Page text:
Investigators aim to prevent potential for major complications
New research suggests that frontline providers could use a bit of a refresher on how to properly place splints on pediatric patients. In fact, this may be an understatement, according to some provocative findings by investigators from the University of Maryland (UMD) School of Medicine in Baltimore, MD. In a study looking at 275 pediatric cases that were initially treated at community hospital EDs and urgent care facilities in Maryland and then later evaluated by UMD pediatric orthopedic specialists, researchers found that the splints were applied incorrectly in more than 90% of the cases involving possible fractures, creating the potential for excessive swelling, blistering and other skin problems, and improper immobilization of the fracture.
The data, which were first presented at the American Academy of Pediatrics National Conference and Exhibition in San Diego, CA, in October, verify what many orthopedic specialists have observed anecdotally for years, according to Joshua Abzug, MD, senior author of the research and an assistant professor of orthopaedics at the UMD School of Medicine. “This is a trend that [orthopedic specialists] have realized for a long period of time, but no one had ever truly investigated in depth,” he observes.
For instance, Abzug shares that what he has noticed is that many patients who are referred to him from EDs and urgent care centers have splints that are not placed in a way that optimizes function for the patients. Further, he notes that when the splints come off, there are often problems that could have been avoided. “Most of these problems relate to skin and wound issues, such as blisters and actual wounds from the splinting into the skin,” says Abzug. “Major complications can occur, but even the smaller wounds may take a week or two to heal.”
Having to look a mother in the face to explain such an injury is challenging, stresses Abzug. “Then the mother has to be instructed on how to take care of the wound, and when to come back in for visits related to a wound that was preventable,” he says.
Consider common splint problems
Splints typically include a rigid piece of material is placed on the injured extremity and secured with soft padding and elastic bandages to hold the splint. Splints safely stabilize a potential fracture or other injury, without the risk of compression, until the patient is re-evaluated by an orthopedic specialist.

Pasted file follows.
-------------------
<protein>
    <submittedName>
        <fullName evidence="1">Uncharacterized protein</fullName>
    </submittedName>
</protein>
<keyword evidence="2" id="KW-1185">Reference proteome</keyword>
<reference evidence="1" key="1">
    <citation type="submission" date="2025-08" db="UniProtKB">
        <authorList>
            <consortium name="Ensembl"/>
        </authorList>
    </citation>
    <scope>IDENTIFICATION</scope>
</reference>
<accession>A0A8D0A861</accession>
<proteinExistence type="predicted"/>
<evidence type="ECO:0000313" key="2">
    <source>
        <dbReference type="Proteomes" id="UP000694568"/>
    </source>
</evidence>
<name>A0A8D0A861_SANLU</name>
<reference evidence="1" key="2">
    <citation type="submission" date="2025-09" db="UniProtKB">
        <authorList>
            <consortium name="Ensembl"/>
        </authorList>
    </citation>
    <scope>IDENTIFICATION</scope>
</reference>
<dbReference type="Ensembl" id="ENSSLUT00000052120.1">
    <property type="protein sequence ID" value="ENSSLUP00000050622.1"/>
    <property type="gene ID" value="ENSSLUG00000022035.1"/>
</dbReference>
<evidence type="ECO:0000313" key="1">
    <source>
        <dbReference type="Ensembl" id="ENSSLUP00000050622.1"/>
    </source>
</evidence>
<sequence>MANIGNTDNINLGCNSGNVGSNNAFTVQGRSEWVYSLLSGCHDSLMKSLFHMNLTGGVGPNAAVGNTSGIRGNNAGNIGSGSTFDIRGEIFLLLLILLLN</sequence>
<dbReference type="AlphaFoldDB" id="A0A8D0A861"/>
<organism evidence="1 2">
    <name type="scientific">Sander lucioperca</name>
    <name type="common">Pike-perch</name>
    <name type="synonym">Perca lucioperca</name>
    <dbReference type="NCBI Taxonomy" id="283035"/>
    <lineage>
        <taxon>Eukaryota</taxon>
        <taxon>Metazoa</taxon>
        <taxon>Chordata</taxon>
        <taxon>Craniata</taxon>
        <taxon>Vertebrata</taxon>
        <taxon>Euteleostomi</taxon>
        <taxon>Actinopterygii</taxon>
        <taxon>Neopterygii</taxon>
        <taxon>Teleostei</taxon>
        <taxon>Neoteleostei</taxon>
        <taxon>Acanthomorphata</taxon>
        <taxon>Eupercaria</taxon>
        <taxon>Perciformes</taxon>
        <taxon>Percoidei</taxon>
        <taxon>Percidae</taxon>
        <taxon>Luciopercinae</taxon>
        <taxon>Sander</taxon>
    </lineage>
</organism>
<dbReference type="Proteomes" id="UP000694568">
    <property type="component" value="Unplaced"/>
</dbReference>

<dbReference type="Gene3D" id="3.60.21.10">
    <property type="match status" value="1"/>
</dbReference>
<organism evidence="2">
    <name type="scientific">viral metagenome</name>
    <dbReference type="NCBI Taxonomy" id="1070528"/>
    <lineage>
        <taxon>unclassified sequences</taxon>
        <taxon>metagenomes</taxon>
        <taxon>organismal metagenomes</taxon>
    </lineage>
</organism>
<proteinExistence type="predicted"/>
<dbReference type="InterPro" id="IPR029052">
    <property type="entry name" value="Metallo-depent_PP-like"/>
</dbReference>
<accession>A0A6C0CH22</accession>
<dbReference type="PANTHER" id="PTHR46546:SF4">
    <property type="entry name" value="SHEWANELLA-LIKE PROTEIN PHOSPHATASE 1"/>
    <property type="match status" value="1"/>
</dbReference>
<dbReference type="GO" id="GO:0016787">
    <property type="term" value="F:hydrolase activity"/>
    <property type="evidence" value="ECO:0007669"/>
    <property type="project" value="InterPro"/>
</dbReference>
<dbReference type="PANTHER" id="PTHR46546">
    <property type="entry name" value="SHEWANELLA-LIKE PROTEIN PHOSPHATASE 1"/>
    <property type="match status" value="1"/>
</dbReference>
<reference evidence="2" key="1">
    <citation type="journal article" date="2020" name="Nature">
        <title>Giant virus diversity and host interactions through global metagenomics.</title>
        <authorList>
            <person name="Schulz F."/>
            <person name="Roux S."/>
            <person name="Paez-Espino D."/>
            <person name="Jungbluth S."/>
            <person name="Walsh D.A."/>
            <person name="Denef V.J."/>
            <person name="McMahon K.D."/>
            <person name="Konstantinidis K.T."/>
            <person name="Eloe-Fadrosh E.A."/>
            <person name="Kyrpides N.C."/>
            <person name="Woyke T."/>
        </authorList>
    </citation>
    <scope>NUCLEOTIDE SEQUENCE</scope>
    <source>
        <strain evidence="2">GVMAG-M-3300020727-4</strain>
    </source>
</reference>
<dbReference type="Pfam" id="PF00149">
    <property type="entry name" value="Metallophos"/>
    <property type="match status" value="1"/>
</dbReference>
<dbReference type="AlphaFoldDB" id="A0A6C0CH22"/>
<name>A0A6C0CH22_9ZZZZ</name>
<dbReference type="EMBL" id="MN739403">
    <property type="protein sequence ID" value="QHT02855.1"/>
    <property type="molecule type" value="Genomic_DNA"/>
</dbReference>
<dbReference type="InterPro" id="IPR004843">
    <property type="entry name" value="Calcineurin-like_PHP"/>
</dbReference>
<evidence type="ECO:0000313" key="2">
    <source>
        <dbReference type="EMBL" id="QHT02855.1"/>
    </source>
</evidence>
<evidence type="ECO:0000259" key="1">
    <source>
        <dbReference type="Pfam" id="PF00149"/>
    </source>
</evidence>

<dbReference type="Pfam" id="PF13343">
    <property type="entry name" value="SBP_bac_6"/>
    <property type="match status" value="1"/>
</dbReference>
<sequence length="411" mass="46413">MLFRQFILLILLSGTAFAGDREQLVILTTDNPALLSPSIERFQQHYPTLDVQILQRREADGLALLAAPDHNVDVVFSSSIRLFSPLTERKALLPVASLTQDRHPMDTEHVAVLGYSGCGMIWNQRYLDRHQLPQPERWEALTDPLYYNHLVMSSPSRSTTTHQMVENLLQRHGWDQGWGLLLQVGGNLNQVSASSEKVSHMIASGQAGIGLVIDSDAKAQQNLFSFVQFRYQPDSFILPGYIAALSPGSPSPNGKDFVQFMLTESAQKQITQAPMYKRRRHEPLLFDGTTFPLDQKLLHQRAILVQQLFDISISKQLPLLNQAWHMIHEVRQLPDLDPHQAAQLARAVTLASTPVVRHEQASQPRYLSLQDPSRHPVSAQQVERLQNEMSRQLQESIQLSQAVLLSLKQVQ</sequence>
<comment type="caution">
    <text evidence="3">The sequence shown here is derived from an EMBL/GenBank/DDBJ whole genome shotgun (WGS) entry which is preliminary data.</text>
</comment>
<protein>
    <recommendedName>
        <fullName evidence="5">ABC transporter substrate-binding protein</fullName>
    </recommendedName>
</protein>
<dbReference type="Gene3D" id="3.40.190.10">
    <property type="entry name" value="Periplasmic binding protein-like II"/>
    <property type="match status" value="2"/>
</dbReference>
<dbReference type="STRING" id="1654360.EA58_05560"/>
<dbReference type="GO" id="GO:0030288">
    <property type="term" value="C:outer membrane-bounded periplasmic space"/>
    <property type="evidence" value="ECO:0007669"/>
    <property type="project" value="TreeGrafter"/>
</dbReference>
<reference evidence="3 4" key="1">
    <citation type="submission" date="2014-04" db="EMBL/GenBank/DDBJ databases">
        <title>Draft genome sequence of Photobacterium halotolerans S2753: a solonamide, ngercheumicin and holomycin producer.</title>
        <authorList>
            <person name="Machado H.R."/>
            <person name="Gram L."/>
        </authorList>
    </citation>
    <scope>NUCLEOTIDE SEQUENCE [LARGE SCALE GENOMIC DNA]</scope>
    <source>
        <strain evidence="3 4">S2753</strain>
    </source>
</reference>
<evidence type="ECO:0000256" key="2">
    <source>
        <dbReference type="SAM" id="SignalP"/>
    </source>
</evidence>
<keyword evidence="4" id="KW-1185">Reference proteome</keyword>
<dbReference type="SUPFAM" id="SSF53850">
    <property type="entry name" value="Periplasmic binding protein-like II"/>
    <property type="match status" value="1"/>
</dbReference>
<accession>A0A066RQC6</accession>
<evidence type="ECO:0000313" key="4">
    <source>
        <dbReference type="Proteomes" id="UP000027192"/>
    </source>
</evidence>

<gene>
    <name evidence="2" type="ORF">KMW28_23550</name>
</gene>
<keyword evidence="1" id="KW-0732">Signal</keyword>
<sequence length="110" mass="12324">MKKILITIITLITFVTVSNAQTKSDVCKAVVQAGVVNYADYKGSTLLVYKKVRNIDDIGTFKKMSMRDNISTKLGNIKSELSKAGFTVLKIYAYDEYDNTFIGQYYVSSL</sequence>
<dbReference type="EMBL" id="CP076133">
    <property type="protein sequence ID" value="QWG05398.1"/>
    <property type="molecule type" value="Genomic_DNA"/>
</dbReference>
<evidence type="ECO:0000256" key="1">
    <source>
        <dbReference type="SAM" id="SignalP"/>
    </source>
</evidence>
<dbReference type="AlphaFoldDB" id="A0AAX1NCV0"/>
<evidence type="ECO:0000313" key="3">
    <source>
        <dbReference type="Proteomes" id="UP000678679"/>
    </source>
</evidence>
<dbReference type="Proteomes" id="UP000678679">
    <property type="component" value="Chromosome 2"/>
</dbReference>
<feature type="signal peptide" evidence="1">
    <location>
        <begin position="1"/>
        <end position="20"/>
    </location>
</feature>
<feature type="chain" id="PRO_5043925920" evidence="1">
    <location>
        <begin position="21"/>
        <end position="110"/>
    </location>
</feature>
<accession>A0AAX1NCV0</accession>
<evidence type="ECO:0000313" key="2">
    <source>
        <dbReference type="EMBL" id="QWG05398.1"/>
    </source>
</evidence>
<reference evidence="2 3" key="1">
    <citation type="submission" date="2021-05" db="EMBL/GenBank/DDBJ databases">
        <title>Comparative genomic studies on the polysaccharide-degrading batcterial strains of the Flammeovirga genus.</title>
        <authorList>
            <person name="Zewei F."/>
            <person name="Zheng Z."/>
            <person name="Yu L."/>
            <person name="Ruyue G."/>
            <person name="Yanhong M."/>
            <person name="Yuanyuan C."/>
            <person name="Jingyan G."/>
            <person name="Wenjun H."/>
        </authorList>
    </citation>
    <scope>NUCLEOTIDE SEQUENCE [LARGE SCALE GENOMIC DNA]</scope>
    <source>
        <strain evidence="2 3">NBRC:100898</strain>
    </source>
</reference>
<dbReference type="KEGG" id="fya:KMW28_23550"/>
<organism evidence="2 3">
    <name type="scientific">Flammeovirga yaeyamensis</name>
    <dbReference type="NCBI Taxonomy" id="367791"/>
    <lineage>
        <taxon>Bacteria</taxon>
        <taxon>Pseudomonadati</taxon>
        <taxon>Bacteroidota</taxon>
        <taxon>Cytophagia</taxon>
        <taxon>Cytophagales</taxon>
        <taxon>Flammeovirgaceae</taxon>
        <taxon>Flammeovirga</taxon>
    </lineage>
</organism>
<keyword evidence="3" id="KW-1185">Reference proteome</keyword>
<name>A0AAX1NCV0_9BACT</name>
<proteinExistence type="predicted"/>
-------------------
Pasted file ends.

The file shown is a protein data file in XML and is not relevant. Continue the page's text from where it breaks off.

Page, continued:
According to the authors, the most common problem that researchers identified with splints was the elastic bandage was placed directly on the skin; this occurred in 77% of cases. In 59% of the cases, the joint was not immobilized correctly, and in 52% of cases the splint was not the right size. As a result of all of these issues, skin and soft tissue complications were identified in 40% of the patients.
Researchers note that patients in the study had many different types of fractures, ranging from broken arms and legs to finger, ankle, and knee fractures. Further, they point out that bone fractures are very common in children and adolescents; nearly half of all boys and a quarter of all girls experience a bone fracture by the time they are 16 years of age.
Highlight proper techniqu
The study results point to a need for more training and education on proper splinting techniques, says Abzug.
It is also quite possible that at least some of the splints that are applied in EDs or urgent care centers are done by someone other than a physician, offers Abzug. “All the splints aren’t necessarily being applied by physicians. They are being applied by physician extenders in EDs, techs and nurses,” he says. “The physician may say there is a fracture … and then tell someone else to put the splint on while he or she moves on to the next patient.”
While most of the complications observed during the study were not severe, Abzug says the aim of this research is to prevent any major complications from an improperly placed splint. “My real goal is to create some literature, probably in the form of flash cards that can be handed out or some posters that can be applied to the wall that show some dos and don’ts for applying the splints,” he explains.
The materials, which will include photographs of correctly placed splints and specific instructions on how to apply splints using up-to-date guidelines, can then be displayed in EDs and urgent care centers. “Then hopefully a change of practice can occur so that splints will be applied appropriately,” says Abzug. He adds that once the materials and education are disseminated, a second study is planned to evaluate the impact.
Joshua Abzu, MD, Assistant Professor of Orthopaedics, University of Maryland School of Medicine, Baltimore, MD. E-mail email@example.com.